Five FrightFest Facts From Heckle director Martyn Pick

Everyone can agree that 2020 has been a challenging year. Apart from all living in a real pandemic horror movie there have been lockdowns, lay offs, panic buying and more and we don’t seem to be done with it yet. However FrightFest have done their best to make 2020 better by bringing us TWO Frightfests packed full of fantastic fear filled films.

Arrow Video FrightFest will go virtual for the second time in 2020, having taken the decision to cancel its planned physical event at the Cineworld, Leicester Square, due to continuing COVID restrictions. The forty-five feature film line-up will merge the in-cinema selection with brand new titles to provide an online festival experience from Oct 21-Oct 25.

Below we feature one of those amazing movies with our regular exclusive interview feature Five FrightFest Facts From and these five are from Heckle director Martyn Pick

1.Tell us about your film.
Joe, a hip debauched comedian juggles his love life and is stalked by a psychopathic heckler. With his entourage, he flees to the country for an 80’s horror party. Their camp ironic veneer is ripped apart and a raw savagery exposed…

The intent with Heckle was to mix fast natural character acting with stylised Giallo lighting. The look would convey the metropolitan cool of Joes friends and the performances the dazzling tangle of their relationships…

Lush anamorphic cinematography, pulsing electronic music and insistent sound design are directed to get us inside Joes unravelling world…

2. How did you get into making horror movies?
When I was a boy I was struck by old Universal horror films that were alien to everything else in the colour TV mainstream. Extraordinary black and white myths with fantastic eccentric characters and startling art direction…

Equally imprinting were the raw traumatic horror of the 70’s and 80’s. Texas Chainsaw Massacre, Driller Killer, Dawn of the Dead, Videodrome. Really delivering as raw visceral experiences they convincingly played on neuroses around social breakdown.

Many years later after a career in Art Animation, with numerous complaints about my work being too dark, I was drawn into making horror.

My first feature was the CGI animated “Ultramarines: A Warhammer 40,000 Movie” (starring the facial capture of Sean Pertwee, Terence Stamp and John Hurt). The dark painterly look of my artwork had led to this film and this subsequently paved the way for me for further genre filmmaking…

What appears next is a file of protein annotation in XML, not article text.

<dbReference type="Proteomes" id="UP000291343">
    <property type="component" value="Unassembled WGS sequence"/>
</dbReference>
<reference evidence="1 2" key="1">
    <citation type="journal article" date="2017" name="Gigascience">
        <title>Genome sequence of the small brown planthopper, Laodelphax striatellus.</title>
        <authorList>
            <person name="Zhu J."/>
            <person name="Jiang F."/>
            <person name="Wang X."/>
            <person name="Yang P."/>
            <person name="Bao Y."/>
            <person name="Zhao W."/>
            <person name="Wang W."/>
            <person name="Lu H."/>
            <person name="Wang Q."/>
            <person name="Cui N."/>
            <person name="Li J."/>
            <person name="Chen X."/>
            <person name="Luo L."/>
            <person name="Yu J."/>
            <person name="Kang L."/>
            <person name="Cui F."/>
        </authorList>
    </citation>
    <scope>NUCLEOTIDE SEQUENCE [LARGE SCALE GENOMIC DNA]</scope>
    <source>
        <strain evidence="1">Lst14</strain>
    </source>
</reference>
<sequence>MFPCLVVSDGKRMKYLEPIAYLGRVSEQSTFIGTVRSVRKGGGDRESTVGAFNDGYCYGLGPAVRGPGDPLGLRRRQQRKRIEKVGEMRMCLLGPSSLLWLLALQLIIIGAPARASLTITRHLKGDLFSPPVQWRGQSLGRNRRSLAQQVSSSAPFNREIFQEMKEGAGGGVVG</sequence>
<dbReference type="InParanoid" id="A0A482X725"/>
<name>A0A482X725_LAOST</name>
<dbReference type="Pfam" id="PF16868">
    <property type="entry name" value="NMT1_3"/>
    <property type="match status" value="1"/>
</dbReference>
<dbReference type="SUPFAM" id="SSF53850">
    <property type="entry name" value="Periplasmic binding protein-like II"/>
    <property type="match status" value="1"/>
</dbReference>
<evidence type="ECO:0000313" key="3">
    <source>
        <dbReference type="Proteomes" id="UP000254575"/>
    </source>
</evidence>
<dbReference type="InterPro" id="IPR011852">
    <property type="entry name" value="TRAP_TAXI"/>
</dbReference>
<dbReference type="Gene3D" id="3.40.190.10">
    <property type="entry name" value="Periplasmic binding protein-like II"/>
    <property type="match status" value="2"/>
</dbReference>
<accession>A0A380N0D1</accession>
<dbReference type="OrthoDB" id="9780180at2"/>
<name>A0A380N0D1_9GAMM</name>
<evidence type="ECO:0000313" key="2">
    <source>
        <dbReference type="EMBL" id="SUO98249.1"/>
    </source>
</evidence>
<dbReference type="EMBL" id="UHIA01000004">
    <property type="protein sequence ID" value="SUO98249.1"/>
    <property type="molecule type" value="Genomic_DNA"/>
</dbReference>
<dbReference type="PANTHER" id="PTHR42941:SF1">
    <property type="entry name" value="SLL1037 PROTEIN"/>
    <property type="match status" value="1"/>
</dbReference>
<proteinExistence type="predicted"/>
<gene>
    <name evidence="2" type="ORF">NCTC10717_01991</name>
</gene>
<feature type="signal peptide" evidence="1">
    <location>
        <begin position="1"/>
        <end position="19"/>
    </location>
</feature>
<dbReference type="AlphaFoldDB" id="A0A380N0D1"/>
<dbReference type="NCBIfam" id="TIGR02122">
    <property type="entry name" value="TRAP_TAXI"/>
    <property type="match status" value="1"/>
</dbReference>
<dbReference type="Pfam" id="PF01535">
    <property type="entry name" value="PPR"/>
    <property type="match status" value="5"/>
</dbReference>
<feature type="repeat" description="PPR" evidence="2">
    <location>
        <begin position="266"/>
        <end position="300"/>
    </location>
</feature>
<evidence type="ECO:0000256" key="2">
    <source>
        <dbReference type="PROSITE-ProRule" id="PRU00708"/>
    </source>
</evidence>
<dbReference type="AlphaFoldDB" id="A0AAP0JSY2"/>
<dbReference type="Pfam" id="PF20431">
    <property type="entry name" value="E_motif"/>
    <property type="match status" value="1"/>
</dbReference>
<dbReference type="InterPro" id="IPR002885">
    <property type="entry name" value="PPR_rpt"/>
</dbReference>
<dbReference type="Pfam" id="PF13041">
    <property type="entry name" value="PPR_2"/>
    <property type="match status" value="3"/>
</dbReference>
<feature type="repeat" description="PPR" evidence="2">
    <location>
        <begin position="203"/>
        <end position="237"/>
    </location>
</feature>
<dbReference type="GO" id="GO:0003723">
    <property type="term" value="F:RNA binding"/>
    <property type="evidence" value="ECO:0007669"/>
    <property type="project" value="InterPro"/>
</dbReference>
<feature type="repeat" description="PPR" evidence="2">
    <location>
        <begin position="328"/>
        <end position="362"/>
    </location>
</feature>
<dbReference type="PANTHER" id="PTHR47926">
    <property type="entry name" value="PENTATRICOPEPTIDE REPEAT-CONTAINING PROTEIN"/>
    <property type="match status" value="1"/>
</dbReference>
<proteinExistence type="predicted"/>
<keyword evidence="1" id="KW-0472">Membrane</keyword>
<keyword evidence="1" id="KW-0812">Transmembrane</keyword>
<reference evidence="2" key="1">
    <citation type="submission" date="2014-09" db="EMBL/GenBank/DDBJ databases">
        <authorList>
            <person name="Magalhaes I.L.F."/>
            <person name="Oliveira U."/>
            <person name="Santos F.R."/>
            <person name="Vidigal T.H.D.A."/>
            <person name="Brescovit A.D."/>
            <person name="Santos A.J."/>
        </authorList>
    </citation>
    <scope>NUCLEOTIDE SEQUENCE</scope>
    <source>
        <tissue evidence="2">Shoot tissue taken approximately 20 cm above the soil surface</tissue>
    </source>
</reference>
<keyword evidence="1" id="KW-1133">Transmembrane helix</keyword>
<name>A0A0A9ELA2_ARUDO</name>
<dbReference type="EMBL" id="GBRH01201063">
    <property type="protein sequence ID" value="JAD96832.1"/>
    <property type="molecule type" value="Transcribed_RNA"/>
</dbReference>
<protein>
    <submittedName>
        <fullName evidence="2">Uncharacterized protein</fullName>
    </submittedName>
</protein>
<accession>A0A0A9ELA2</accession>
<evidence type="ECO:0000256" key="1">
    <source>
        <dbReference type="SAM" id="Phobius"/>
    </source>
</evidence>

With live action horror I enjoy the exhilarating “punk rock” blast of the fast-intense shoots! Using my concept art and storyboarding skills from animation I can really drive the visual storytelling…

I directed a short horror film “Blue Moon” written by Anthony Hayles which played in Screamfestla (a top US horror festival). We went out to the premiere at Chinese Grauman’s Theatre and discussed how we could build on this with a feature that could be produced swiftly with a tight ensemble cast. This led to “Heckle”!

3. What film would you love to be screened at Frightfest and why?
“London After Midnight” 1927. The legendary lost vampire film starring Lon Chaney and directed by Tod Browning. Chaney and Browning repeatedly and compulsively attacked cinemas standard ideas of beauty and glamour. Real obsessive auteurs working within the Hollywood system…

4. If you could create your own award to give at the Frightfest what would it be and why?
For the greatest audacity! Anything that pushes the form in extreme content, resourceful production, or artistic bravery,,,

5. If your life was made into a horror film, what would it be called and who would play the starring role?
“Development Hell” (to be followed by the sequels “Purgatory” and “Paradise” ) Dwight Frye (Renfield in Dracula ’31) or Willem Dafoe please!

HECKLE plays Saturday, October 24, 2020 12:00 PM BST. Find our more and book your tickets HERE


Alex Humphrey

Alex studied film at the University of Kent and went on to work for Universal Pictures in their Post Room gaining an inside look at the movie industry from the very bottom. Constantly writing reviews in everything from local magazines to Hip Hop sites Alex honed his critical skills even spending a brief period as a restaurant critic. Read more

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